Figure 2: Lymphocytes surrounding small venula in the brain of a deceased patient with HE. Hematoxylin, eosin, Luxol blue. Scale segment is 100 µm (Drulović J, et al. [18]).

The cerebral hypoperfusion hypothesis, as one of the HE pathogenic mechanisms, is also under discussion. The basis for hypoperfusion could lie in the brain microvasculature disorder caused by auto antibodies or immune complexes, as seen in the case of glomerulonephritis. However, the results of Single-Photon Emission Computed Tomography (SPECT) do not allow this hypothesis to be unambiguously accepted since some patients were observed with distinct signs of hypoperfusion [16], while others showed no evidence of this [9].

Since the euthyroid status (including against the background of thyroxin intake) reported in many HE clinical cases was typical for patients (Table 3), a number of experts emphasize the fact that HE is not determined by a deficiency in thyroid hormones (myxedema madness), but is an independent phenomenon [17]. In addition, in hyperthyroid encephalopathy, EEG would be characterized by the accelerated alpha rhythm, rather than generalized or focal slowdown, as seen in the case of HE and similar encephalopathies [5].

No. Sex and age Clinical symptoms Laboratory findings Source
1 Male, 47 years Tremor of upper extremities, unsteady gait, falls, generalized attack, coma, then delirium, memory deterioration, and visual hallucinations, problems with speech Contrast CT-without pathology; retarded EEG without epileptic activity; normal CSF pressure, increased protein content in CSF; increased level of anti-microsomal and anti-thyroglobulin antibodies, euthyroid status Boers P, et al. [27]
2 Female, 17 years Partial and generalized convulsions, tremor, coma, Hashimoto thyroiditis, disorientation in time and space, confused consciousness Increased levels of anti-TPO; MRI-without pathology; EEG- slow-wave frontal activity Cantón A, et al. [28]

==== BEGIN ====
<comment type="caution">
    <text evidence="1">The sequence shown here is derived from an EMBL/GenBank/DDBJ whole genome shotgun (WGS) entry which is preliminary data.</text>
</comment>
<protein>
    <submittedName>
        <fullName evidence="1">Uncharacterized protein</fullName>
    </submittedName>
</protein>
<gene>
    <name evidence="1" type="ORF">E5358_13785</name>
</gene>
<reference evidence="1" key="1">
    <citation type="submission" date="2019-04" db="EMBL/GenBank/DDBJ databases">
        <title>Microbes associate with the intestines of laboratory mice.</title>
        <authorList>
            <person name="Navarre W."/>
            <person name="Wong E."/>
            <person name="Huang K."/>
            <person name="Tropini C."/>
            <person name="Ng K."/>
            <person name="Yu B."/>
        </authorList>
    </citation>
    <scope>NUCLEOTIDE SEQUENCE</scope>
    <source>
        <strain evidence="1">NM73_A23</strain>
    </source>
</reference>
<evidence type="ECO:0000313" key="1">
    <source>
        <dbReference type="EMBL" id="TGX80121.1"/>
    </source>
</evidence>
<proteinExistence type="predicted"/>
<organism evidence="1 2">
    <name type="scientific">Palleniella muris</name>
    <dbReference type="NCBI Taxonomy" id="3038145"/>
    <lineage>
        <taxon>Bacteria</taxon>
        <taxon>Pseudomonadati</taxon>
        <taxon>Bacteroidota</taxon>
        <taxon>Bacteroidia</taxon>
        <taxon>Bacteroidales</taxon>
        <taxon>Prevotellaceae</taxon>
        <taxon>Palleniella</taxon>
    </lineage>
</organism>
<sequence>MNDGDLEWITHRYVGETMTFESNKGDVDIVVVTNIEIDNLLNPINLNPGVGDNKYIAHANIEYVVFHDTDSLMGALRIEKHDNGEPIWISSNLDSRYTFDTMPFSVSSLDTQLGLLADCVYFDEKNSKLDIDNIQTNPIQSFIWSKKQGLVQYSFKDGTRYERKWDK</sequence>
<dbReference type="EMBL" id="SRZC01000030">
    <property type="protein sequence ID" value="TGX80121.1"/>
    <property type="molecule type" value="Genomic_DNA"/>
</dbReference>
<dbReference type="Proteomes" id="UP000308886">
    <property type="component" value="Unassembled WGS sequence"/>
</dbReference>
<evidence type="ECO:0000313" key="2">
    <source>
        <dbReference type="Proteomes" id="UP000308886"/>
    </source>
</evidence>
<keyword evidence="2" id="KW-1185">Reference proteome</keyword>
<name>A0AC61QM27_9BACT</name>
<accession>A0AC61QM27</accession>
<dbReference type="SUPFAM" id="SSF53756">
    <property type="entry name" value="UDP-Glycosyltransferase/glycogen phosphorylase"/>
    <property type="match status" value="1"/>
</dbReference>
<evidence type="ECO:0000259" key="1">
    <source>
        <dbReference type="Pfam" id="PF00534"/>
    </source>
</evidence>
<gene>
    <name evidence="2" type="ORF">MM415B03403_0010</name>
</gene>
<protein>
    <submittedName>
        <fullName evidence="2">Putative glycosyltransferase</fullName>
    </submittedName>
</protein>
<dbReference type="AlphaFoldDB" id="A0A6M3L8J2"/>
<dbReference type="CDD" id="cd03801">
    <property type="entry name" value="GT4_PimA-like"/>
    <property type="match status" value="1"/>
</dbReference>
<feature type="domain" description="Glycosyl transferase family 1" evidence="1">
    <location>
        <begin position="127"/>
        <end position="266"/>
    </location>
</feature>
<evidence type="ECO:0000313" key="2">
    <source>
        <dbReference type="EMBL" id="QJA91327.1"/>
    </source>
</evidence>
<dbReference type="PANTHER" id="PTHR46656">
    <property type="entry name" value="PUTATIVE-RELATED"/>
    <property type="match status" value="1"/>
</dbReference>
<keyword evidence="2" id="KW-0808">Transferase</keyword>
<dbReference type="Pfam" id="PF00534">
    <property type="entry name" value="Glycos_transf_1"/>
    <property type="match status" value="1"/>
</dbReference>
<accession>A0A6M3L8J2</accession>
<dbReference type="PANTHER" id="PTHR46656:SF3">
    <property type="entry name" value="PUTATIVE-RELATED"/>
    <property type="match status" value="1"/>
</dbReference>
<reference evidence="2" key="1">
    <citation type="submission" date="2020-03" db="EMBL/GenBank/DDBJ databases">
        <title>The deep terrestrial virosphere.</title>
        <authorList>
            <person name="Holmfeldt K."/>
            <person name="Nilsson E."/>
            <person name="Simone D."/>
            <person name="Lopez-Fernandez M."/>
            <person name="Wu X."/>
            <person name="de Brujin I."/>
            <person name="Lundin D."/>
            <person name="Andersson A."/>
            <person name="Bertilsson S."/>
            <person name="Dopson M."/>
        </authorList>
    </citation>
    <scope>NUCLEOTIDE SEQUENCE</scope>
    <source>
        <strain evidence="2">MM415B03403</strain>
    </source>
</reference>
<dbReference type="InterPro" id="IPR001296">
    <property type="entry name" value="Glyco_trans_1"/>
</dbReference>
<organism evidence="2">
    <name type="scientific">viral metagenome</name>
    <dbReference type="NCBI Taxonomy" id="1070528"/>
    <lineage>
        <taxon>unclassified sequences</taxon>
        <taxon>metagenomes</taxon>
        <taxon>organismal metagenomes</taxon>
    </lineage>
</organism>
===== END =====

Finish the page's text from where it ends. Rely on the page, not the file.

3 Female, 47 years Generalized convulsions, monoclonal tremor, coma, Hashimoto thyroiditis Elevated levels of thyroid gland hormones and antibodies against TPO and thyroglobulin, MRI-without pathology; EEG- generalized slowing Cantón A, et al. [28]
4 Female, 21 year Generalized convulsions, tremor, coma, Graves disease Elevated level of antibodies against TPO and thyroglobulin, euthyroid status; MRI - without pathology; EEG - generalized slowing, euthyroid status with patient receiving thyroxin Cantón A, et al. [28]
5 Female, 54 years Problems with speech, standing instability, diffuse postural tremor, confused consciousness and hallucinations, ataxia EEG-moderate diffusive slowing(in delta and theta ranges); MRI-increased signal intensity in the periventricular white matter; increased protein content; sharp increase in anti- microsomal antibodies; euthyroid status with patient receiving levothyroxine Cao NJ, et al. [17]
6 Female, 63 years Memory deterioration, headache, ataxia; in a few months, deterioration of cognitive functions, tremor, generalized convulsions MRI-increase in the signal intensity from white matter in the zone of posterior fossa and deep gray nuclei; subclinical hypothyroidism; increased level of antibodies against microsomes and thyroid gland; brain biopsy- perivascular lymphocyte infiltration Chong JY, et al. [3]
7 Female, 38 years Paresthesia, gait instability, headaches, Hashimoto thyroiditis Initial CT, MRI and EEG- without pathology; euthyroid status against the background of hormone replacement therapy; CSF - normal protein and lymphocytes levels; increased levels of antibodies against TPO, antibodies against thyroglobulin were not detected; two years after treatment with steroids - non- specific changes in the EEG Drulović J, et al. [18]